The city has plans for the first and second floors of Chinatown Gateway Plaza, according to Makanani Sala, Honolulu’s director of culture and the arts. She said the idea was to create a hub for theater, the arts, events and collaborations, and that’s good news for businesses in the region of all kinds.
Sandy Pohl got involved in the gallery business through her late husband, educator, artist Louis Pohl. She has run the Louis Pohl Gallery in four locations in Chinatown since the 1980s. Pohl has a master’s degree in social work and another in public health.
“So I understand what makes people change, one by one, and I also take a little bigger picture, to make changes in a whole community,” she told Hawai’i Public Radio. .
Pohl said she applies both disciplines to running her galleries and is now executive director of the Downtown Art Center.
She said that in 2002, with street prostitution, Chinatown was actually in a worse state than it is now. It was then that art and commerce sparked the last boom.
“It was his time. People needed to go out and socialize with each other. So bars took him over, they funded him,” she said. “We had 25 bars in the neighborhood, they each paid $ 150 a month so we could afford entertainment, police security and barricades to block the streets. It was a working community because we all wanted it to be. it thrives together. That’s what it took. “
Pohl sees Saturday launch of the DAC as the start of another renaissance in downtown Chinatown.
Eight different arts organizations, from Hawai’i Craftsmen to Handweavers’ Hui, provided early support, sponsoring shows and workshops at DAC. Rooms are available for hire for meetings, screenings, pop-ups and exhibitions. The exhibition space is reserved until 2022.
Teri Skillman is Executive Director of the Hawai’i Arts Alliance, also a CAD partner. They run the popular Art Bento programs in dozens of public schools each year. She says the DAC has six schools within a mile, all on bus lines.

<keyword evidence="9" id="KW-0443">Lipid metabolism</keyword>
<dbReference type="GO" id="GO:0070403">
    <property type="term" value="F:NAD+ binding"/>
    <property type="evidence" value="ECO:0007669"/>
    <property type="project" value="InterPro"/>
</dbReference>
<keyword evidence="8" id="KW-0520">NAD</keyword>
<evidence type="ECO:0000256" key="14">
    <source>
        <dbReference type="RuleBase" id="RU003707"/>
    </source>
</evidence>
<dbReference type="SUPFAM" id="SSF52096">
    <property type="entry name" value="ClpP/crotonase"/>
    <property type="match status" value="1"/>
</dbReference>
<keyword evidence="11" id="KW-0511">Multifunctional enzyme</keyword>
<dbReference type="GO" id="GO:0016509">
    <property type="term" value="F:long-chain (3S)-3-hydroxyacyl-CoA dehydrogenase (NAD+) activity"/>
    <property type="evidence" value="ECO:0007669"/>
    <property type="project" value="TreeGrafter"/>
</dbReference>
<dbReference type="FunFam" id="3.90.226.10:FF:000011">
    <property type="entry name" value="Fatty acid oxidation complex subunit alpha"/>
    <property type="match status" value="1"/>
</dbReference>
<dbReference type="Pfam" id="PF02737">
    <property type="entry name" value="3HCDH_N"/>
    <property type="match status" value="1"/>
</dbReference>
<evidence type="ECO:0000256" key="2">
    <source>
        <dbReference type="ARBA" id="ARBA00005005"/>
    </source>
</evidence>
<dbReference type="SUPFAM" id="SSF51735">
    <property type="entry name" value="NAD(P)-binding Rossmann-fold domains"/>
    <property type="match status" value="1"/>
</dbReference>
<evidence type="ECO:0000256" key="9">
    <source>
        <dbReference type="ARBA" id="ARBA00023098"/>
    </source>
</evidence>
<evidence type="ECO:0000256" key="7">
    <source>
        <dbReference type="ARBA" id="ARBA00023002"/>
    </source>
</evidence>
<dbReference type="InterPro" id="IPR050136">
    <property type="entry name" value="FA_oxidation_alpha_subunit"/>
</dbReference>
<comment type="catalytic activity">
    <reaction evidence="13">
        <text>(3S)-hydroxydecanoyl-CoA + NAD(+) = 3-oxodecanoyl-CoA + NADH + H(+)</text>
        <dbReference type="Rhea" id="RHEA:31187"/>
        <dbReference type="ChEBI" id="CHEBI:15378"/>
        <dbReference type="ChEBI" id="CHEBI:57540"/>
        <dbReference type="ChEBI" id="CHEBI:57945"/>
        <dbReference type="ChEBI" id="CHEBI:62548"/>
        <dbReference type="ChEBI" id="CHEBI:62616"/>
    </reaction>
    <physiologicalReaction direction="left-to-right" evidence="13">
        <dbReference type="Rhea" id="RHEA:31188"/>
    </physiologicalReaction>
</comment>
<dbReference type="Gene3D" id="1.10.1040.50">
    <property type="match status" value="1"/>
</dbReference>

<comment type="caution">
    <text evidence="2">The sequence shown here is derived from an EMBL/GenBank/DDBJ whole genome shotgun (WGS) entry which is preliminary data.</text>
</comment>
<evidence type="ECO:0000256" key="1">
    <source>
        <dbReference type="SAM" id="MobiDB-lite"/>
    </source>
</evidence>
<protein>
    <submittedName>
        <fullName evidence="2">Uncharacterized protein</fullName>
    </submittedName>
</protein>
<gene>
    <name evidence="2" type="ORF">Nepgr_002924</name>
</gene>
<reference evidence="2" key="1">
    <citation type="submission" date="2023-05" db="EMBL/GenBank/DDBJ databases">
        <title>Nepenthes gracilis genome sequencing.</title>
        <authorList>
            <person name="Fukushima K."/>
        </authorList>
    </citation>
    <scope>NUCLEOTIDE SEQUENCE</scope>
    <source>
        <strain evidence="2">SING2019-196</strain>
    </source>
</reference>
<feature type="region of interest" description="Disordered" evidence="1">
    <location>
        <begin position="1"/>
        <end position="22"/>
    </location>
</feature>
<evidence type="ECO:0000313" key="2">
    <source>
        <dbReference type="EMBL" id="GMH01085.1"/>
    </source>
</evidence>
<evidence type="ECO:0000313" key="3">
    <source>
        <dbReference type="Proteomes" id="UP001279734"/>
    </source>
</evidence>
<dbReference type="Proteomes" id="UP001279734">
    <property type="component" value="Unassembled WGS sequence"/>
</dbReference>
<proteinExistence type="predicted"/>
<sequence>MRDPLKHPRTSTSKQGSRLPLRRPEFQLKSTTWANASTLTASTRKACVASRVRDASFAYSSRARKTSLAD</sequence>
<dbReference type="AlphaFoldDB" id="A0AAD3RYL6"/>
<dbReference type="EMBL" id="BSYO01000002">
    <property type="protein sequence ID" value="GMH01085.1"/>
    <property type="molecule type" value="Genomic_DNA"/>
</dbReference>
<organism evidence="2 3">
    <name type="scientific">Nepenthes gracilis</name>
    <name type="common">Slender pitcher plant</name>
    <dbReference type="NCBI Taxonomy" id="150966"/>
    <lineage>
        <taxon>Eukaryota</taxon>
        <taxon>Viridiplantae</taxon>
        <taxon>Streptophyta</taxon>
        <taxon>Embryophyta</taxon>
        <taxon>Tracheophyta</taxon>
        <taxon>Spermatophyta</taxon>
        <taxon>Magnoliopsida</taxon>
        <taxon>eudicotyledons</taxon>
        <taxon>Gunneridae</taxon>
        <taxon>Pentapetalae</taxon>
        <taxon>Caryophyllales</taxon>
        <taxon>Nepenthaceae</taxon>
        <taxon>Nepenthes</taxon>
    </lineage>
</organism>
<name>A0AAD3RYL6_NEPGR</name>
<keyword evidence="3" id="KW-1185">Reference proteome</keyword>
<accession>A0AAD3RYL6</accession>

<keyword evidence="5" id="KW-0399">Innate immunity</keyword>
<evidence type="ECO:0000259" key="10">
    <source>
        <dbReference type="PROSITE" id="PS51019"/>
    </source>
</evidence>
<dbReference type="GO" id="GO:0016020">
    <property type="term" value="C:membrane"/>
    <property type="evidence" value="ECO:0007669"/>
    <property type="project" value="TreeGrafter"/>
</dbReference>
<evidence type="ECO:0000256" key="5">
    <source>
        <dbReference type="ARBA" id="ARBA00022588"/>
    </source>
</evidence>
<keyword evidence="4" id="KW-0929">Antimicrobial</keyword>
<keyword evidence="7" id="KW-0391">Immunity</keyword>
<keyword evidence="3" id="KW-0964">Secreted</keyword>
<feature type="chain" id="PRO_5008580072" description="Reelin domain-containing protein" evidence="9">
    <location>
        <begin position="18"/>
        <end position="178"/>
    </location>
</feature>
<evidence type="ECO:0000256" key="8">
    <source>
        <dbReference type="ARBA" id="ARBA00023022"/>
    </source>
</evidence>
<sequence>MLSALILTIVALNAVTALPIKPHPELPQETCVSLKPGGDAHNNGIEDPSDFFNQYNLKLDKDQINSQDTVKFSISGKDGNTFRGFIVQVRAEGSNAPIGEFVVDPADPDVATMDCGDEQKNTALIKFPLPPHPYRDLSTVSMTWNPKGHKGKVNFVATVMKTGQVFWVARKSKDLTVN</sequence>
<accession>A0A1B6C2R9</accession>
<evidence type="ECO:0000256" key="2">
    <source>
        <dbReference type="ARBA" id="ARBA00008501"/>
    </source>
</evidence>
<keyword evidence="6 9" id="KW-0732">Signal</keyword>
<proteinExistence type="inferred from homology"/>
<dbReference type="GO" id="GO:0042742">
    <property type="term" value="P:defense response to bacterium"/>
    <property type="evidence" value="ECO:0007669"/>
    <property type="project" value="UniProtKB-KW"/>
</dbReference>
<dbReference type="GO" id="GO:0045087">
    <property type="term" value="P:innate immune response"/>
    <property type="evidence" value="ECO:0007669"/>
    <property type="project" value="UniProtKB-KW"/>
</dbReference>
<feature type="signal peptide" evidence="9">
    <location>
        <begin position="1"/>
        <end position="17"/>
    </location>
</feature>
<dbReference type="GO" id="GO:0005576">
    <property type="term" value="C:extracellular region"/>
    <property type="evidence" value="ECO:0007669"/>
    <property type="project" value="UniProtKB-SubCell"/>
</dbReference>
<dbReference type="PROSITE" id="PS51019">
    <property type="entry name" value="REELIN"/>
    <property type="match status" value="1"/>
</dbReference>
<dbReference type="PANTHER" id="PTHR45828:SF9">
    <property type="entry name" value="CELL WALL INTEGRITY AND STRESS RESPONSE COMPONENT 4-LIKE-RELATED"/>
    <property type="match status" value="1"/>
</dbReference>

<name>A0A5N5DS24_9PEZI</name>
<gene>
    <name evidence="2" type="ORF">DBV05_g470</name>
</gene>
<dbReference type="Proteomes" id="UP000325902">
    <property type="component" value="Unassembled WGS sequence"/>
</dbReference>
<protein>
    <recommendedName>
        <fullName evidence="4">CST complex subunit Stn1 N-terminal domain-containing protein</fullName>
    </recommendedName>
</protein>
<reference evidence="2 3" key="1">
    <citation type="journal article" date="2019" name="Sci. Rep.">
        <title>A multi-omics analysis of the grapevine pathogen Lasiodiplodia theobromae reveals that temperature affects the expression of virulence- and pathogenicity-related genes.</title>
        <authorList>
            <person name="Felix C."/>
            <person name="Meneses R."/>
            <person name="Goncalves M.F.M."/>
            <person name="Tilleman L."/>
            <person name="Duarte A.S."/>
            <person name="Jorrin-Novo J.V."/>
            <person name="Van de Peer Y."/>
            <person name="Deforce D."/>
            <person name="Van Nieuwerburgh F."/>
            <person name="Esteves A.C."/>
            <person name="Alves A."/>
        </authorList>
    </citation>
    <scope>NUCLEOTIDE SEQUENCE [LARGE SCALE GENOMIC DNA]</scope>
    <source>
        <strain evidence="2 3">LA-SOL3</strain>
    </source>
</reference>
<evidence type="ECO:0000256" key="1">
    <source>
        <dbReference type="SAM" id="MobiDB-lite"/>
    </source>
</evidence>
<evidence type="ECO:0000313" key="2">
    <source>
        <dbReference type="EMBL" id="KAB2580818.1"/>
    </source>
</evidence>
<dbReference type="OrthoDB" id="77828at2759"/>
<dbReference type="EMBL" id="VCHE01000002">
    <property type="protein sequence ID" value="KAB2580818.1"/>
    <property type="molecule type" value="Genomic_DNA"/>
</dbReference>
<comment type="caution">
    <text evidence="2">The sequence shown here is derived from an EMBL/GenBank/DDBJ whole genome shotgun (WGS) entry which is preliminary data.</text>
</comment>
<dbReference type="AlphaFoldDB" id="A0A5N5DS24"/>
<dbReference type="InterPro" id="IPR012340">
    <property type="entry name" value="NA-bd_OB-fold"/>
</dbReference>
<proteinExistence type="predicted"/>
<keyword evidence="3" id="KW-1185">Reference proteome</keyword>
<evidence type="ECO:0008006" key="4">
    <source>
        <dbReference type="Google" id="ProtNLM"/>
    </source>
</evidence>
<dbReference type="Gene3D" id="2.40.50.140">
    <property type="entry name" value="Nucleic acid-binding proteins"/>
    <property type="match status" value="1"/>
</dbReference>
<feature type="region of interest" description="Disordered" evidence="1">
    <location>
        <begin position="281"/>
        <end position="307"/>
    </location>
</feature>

“We hope the Downtown Art Center will help kids not only after school, but also on weekends, as well as the community,” Skillman said.
Skillman said summer art and dance classes have already brought the Chinatown Gateway building and courtyard to life.
Communities across the country, including Hawai’i, are feeling the aftermath as pandemic fears subside, according to Kumi Macdonald, executive director of the National Alliance on Mental Illness, Hawai’i or NAMI, Hawai’i.
She said a NAMI poll in February 2021 showed that nearly 40% of adults in Hawai’i reported symptoms of anxiety and depression.
“More than half of Americans across the country have reported that the Covid-19 pandemic has negatively impacted their mental health. That’s more than half. So normally we say that one in five people is struggling with mental health issues, but now we’re saying 50%, ”Macdonald said.
In addition to physical activity and meditation, Macdonald said the beneficial effects of creative activity have been documented.
“Medical insurance won’t pay for it if it doesn’t work properly?” “
Art therapy through licensed practitioners is covered by insurance, Macdonald said. And Skillman argues that participating in programs like Filipino dance and culture at CAD is a form of social investment.
“I hope that our presence there will be good for the community and that we will help build the community,” Skillman said.
This Saturday, Chinatown businesses and arts groups hope to hear more details from the city and county of Honolulu on its plans for Chinatown.
Mayor Rick Blangiardi is scheduled to speak at the opening of the Downtown Art Center on Saturday. The public is invited from 1 p.m. to 6 p.m.
More than 30 key Hawaiian artists will be on display in the DAC’s best-selling exhibition to date. There is also a lot more to see elsewhere on Nu’uanu Avenue.